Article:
ANKARA

People often see businesses at the heart of environmental sustainability, and a little over half have faith there is enough time left to tackle climate change, according to a new international survey.

According to the study of 16 countries by London-based market research firm Mintel, almost half (48%) of global consumers believe “companies are responsible for increasing the amount of packaging that is recycled, while only a quarter (25%) believe responsibility lies with consumers and just a fifth (20%) with governments.”

The survey found that two in five people (41%) think firms are responsible for falling emissions from air transport, compared to 36% who believe it is up to governments, and just 12% who believes it falls on consumers.

“Despite this, over half of consumers (54%) also believe we still have time to save the planet and 51% think their own behavior can make a positive difference to the environment,” it said.

Countries such Canada, Italy, and Germany are the most hopeful that people’s behavior can play a large part in combatting climate change.

Commenting on the study, Richard Cope, a senior trends consultant at Mintel, said in a statement that “it’s good to see that consumers don’t completely absolve themselves.”

“In fact, in most countries, a small majority still believe there is enough time for redemption, and where there is this optimism it’s closely linked to a sense that consumer behaviour can make a difference,” he added.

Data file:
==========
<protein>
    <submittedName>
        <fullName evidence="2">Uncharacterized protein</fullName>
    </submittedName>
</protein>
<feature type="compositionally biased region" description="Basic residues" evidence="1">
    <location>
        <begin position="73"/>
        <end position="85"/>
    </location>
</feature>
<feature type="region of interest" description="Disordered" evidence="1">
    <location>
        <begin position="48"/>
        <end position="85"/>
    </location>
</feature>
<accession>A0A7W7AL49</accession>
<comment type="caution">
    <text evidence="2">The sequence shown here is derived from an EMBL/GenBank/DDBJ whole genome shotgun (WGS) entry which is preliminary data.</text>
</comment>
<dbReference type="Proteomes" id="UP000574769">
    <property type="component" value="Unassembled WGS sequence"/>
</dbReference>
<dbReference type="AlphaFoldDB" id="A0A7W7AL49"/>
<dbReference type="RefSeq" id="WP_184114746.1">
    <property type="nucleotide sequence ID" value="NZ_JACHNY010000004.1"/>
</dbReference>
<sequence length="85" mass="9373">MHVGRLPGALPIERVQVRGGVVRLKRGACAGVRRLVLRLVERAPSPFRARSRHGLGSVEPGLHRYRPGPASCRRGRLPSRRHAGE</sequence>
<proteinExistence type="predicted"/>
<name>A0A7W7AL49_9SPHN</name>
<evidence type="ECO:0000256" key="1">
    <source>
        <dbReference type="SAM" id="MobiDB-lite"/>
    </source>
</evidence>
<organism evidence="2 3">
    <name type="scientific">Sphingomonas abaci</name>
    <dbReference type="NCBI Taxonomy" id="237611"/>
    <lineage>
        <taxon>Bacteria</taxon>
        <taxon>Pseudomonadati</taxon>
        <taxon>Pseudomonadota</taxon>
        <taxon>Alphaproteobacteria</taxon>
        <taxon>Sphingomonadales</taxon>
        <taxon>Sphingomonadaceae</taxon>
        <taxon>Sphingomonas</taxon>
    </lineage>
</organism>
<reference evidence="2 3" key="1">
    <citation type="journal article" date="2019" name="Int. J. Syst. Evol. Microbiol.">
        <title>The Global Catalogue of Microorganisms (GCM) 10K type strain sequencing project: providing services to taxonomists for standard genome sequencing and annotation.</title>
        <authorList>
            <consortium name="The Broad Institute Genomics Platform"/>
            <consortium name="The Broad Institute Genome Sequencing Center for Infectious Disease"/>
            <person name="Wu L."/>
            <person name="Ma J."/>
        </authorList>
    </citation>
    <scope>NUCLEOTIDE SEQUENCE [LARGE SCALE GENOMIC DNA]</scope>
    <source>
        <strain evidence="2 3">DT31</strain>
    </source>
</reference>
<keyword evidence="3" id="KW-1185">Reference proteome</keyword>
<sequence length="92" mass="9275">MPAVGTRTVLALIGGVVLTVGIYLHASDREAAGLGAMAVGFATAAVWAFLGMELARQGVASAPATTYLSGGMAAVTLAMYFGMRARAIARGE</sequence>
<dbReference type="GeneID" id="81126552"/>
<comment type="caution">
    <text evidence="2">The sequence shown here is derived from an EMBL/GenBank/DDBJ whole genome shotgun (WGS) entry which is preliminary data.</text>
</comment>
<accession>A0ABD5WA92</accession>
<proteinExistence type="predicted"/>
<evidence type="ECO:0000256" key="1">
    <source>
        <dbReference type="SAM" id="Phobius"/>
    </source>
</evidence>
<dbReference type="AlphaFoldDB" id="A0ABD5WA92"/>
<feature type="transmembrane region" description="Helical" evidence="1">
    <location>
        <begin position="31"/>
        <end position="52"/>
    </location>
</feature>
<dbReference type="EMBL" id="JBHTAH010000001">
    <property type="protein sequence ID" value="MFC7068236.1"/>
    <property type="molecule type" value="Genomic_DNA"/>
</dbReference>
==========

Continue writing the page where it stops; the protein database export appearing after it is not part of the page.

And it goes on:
Consumers want firms to show environmental impact

When asked what motivates people to purchase products or services, 48% said they want information about a direct environmental impact of their purchase such as one tree planted per purchase.

They also favored labeling to indicate the environmental impact, such as CO2 emissions (47%).

“Just over two in five (42%) are looking for information measuring impact with quantities they can understand, such as litres of water used or distance travelled in kilometres,” the research found.

“Consumers want companies to use simple terms and data, and to explain the direct and measurable environmental impact of their purchases,” said Cope.

“To build belief in science and convert potential into actual purchases, companies need to offer up a new sustainability lexicon that consumers can easily understand,” he added.

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